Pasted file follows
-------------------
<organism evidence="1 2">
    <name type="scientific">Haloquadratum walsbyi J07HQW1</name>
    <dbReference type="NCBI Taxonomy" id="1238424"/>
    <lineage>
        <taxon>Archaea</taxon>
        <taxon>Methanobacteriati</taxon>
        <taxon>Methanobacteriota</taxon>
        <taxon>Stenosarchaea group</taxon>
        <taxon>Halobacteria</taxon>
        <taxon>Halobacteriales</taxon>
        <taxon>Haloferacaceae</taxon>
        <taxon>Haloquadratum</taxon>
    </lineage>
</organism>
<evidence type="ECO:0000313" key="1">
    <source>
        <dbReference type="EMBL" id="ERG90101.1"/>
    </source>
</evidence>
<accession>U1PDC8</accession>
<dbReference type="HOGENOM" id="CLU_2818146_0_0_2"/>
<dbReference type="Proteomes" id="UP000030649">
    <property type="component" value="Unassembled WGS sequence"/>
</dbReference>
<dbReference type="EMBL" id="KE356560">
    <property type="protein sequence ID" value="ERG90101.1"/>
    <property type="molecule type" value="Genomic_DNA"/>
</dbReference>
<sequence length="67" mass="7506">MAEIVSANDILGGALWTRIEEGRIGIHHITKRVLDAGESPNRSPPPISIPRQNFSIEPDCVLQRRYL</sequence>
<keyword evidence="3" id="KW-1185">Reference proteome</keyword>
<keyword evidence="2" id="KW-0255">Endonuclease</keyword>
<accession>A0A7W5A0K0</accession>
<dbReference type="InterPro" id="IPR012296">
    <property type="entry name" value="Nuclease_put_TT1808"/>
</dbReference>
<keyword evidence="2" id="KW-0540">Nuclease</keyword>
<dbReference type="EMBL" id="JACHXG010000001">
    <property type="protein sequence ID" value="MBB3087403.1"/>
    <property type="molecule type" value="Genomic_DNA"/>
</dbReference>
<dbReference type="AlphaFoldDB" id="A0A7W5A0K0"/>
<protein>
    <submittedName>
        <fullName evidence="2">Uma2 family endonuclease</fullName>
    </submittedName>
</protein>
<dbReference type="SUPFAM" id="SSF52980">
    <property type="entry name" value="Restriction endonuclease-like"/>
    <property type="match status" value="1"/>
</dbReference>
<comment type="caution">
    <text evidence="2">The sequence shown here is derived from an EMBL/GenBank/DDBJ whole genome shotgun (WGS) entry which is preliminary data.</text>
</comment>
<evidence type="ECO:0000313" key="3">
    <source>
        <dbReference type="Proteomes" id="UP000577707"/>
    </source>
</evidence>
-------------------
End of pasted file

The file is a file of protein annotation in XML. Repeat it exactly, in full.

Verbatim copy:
<organism evidence="1 2">
    <name type="scientific">Haloquadratum walsbyi J07HQW1</name>
    <dbReference type="NCBI Taxonomy" id="1238424"/>
    <lineage>
        <taxon>Archaea</taxon>
        <taxon>Methanobacteriati</taxon>
        <taxon>Methanobacteriota</taxon>
        <taxon>Stenosarchaea group</taxon>
        <taxon>Halobacteria</taxon>
        <taxon>Halobacteriales</taxon>
        <taxon>Haloferacaceae</taxon>
        <taxon>Haloquadratum</taxon>
    </lineage>
</organism>
<evidence type="ECO:0000313" key="1">
    <source>
        <dbReference type="EMBL" id="ERG90101.1"/>
    </source>
</evidence>
<accession>U1PDC8</accession>
<dbReference type="HOGENOM" id="CLU_2818146_0_0_2"/>
<dbReference type="Proteomes" id="UP000030649">
    <property type="component" value="Unassembled WGS sequence"/>
</dbReference>
<dbReference type="EMBL" id="KE356560">
    <property type="protein sequence ID" value="ERG90101.1"/>
    <property type="molecule type" value="Genomic_DNA"/>
</dbReference>
<sequence length="67" mass="7506">MAEIVSANDILGGALWTRIEEGRIGIHHITKRVLDAGESPNRSPPPISIPRQNFSIEPDCVLQRRYL</sequence>
<keyword evidence="3" id="KW-1185">Reference proteome</keyword>
<keyword evidence="2" id="KW-0255">Endonuclease</keyword>
<accession>A0A7W5A0K0</accession>
<dbReference type="InterPro" id="IPR012296">
    <property type="entry name" value="Nuclease_put_TT1808"/>
</dbReference>
<keyword evidence="2" id="KW-0540">Nuclease</keyword>
<dbReference type="EMBL" id="JACHXG010000001">
    <property type="protein sequence ID" value="MBB3087403.1"/>
    <property type="molecule type" value="Genomic_DNA"/>
</dbReference>
<dbReference type="AlphaFoldDB" id="A0A7W5A0K0"/>
<protein>
    <submittedName>
        <fullName evidence="2">Uma2 family endonuclease</fullName>
    </submittedName>
</protein>
<dbReference type="SUPFAM" id="SSF52980">
    <property type="entry name" value="Restriction endonuclease-like"/>
    <property type="match status" value="1"/>
</dbReference>
<comment type="caution">
    <text evidence="2">The sequence shown here is derived from an EMBL/GenBank/DDBJ whole genome shotgun (WGS) entry which is preliminary data.</text>
</comment>
<evidence type="ECO:0000313" key="3">
    <source>
        <dbReference type="Proteomes" id="UP000577707"/>
    </source>
</evidence>